8. Ahh, isn’t it great when food becomes part of the work. What hard work it is and what a sacrifice you made for us all. It was worth it for that clever sign. :)

    Glad you had a good time. The cooking instruction had to be great!

  9. I lived briefly in Eastwall many years ago, next door to a family that kept chickens. In an urban setting, they come with two drawbacks – noise and smell. As we’ve all seen in Foghorn Leghorn, they kick off around sun rise with a cacophony that will make you the talk of the neighbourhood, though thankfully the smell, especially in summer, can deter all but the most determined neighbours from direct confrontation.

  10. You should totally get a couple of chickens! What do you do when you go on vacation, though? I guess get a chicken sitter? Hmmm. All things to ponder. I would get a few if I didn’t live in an apartment w/no yard. :)

  11. Yes! It was Heather/Diary of a Fanatic Foodie’s recipe and it is delicious!! I’d also like to try Sippity Sup’s mustard recipe, too.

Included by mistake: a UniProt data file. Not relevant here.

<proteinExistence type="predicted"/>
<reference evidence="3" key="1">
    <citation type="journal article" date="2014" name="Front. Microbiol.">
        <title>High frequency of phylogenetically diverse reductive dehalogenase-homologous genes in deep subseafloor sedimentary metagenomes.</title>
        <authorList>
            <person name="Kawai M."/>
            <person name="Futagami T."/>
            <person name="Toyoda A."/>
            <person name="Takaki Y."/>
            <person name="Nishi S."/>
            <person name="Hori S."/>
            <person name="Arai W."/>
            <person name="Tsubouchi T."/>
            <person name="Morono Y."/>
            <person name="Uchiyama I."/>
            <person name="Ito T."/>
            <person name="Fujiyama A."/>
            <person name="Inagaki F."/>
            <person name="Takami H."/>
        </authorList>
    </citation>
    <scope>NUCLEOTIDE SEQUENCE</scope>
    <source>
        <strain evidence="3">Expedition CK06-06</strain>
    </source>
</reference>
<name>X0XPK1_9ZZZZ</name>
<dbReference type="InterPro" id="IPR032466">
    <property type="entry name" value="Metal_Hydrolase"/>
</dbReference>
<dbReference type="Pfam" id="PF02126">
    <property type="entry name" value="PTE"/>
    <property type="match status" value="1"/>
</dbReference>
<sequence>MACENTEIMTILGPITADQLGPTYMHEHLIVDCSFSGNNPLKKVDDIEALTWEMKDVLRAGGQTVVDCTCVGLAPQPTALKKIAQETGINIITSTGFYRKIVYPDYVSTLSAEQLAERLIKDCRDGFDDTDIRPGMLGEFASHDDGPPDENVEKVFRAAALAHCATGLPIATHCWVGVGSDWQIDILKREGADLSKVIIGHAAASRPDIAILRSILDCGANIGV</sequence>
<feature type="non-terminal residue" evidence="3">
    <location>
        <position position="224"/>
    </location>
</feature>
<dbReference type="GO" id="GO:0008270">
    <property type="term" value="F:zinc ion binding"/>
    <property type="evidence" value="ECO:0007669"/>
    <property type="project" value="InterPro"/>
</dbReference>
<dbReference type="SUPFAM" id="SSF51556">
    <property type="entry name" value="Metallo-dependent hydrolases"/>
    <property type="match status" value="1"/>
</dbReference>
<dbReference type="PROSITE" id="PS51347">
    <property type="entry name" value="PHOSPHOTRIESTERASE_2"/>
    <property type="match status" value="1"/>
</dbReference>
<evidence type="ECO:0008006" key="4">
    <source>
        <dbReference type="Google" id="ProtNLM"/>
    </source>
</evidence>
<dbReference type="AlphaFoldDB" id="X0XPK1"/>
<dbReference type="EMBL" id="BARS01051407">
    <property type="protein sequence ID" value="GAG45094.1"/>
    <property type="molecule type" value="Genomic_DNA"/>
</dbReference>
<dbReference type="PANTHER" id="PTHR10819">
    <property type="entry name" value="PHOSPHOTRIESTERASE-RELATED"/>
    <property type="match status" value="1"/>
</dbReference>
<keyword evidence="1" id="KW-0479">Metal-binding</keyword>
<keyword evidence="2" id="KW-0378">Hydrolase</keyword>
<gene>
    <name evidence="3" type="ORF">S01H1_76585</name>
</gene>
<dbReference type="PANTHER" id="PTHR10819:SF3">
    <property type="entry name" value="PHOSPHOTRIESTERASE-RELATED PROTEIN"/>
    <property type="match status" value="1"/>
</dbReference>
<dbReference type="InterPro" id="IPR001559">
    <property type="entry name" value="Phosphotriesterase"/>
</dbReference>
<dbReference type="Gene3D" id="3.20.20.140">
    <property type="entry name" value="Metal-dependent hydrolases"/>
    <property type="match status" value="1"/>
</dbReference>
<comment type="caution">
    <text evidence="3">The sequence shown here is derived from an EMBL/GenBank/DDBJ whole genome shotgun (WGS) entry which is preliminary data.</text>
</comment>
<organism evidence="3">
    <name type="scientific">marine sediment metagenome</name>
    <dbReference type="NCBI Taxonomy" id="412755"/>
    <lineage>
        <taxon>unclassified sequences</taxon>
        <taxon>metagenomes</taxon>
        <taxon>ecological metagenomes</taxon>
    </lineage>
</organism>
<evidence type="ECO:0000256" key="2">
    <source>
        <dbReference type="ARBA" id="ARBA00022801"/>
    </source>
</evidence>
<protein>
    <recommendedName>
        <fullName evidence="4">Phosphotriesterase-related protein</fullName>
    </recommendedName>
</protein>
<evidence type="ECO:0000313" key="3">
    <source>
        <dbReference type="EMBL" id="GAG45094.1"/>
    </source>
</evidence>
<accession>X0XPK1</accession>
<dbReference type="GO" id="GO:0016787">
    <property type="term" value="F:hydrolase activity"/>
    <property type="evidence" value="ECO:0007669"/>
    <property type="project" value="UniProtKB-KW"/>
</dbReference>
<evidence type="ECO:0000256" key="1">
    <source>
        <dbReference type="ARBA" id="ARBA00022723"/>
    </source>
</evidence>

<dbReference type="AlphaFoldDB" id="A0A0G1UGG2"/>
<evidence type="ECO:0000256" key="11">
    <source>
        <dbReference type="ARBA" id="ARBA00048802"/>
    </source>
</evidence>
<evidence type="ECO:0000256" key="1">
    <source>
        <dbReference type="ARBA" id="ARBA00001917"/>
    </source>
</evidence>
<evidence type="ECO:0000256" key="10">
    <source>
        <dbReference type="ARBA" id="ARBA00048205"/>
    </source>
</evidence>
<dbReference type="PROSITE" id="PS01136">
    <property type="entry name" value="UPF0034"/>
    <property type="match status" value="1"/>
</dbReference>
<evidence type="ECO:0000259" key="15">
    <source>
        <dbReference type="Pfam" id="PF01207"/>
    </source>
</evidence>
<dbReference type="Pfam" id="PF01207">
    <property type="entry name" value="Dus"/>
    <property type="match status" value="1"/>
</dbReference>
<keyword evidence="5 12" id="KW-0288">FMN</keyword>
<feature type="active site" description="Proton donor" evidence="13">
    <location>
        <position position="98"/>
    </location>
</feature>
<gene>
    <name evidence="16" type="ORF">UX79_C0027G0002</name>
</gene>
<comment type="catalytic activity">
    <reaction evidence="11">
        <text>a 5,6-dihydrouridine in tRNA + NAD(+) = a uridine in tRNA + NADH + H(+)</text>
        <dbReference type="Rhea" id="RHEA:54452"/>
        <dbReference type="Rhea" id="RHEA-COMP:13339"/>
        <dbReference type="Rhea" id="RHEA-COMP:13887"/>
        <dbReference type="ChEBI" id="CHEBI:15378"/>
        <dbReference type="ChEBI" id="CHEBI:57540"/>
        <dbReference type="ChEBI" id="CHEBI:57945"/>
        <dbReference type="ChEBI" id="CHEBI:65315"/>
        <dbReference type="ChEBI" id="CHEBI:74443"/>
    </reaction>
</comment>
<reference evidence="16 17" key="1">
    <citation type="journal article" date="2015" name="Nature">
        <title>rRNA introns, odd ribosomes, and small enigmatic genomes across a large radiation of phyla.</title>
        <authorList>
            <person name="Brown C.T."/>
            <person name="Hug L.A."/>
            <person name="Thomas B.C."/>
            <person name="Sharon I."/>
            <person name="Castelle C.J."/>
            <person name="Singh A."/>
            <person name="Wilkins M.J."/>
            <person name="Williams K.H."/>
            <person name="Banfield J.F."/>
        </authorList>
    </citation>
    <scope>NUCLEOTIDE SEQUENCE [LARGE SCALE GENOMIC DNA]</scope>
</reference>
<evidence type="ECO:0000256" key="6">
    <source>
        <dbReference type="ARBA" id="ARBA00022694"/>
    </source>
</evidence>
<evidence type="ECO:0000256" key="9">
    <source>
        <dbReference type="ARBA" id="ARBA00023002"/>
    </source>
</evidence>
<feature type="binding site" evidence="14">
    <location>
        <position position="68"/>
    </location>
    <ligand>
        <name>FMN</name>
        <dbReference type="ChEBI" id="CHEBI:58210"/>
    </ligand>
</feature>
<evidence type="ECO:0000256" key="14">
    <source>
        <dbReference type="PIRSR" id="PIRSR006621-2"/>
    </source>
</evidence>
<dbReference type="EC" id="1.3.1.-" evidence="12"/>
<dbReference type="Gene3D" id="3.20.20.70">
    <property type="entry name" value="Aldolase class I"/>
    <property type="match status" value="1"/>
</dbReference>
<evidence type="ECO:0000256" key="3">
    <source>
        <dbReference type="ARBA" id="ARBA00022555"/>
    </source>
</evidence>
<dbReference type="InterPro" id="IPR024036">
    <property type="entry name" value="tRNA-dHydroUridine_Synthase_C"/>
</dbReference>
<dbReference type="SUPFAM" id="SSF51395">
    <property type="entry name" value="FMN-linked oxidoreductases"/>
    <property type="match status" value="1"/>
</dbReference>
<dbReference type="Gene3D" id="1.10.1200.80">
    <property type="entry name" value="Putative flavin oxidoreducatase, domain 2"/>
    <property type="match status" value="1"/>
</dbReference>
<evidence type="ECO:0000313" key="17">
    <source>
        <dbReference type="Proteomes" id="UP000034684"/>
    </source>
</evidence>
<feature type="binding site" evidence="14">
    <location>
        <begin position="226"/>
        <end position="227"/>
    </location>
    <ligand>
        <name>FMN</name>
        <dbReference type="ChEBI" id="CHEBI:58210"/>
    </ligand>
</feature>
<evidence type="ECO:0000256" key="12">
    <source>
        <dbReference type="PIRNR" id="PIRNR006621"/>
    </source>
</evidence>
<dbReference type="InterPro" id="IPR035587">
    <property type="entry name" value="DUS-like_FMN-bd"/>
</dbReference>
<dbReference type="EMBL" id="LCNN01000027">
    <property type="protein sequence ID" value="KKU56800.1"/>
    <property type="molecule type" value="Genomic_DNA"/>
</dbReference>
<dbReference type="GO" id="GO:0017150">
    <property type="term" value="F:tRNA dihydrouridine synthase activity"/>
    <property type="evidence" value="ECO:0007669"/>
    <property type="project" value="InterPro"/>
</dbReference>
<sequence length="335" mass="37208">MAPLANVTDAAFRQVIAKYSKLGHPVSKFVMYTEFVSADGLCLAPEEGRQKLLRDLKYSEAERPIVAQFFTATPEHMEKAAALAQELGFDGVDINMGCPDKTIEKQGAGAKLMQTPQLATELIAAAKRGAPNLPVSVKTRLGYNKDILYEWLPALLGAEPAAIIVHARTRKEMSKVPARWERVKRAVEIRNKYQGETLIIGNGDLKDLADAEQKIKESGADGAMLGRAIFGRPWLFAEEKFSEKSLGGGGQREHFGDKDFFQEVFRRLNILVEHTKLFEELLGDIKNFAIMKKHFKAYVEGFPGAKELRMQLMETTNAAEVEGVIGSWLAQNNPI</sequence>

12. I love Darina Allen!! She is an excellent cook!
    I love her cookery scool too!

    Lucky you!!

  13. Daily Spud

    Saturday, June 20, 2009 at 10:29 pm

    Lori: this is the kind of work I like :)

    Brian: excellent points, sir – the early morning noise would not be a vote winner with the neighbours (I mean, they already have band rehearsals to contend with, but at least they don’t happen at cock-crow!); methinks I need to move to a little country pile!

    Megan: yep, I was pondering that too – I guess you would have to get a chicken-sitter (and one who wouldn’t mind the noise and smell at that…)

    Tangled Noodle: ah, Heather’s ketchup recipe definitely caught my eye – I must go back and try it; I do also intend giving homemade mustard a go at some point – just a few of the items on my ever-expanding must-try list!

    Sophie: lucky indeed, I was very excited by the whole thing :)

  14. I love such festivals with several kinds of dishes. We have similar festivals here held by some organizations. We have the opportunity to taste lots of food until…(you know when, full stomach or empty wallet:)) And the money we pay for food goes to the organization which is the host of the festival.

    As for homemade mayonnaise, I’ve been wondering it for some time, but haven’t tried yet!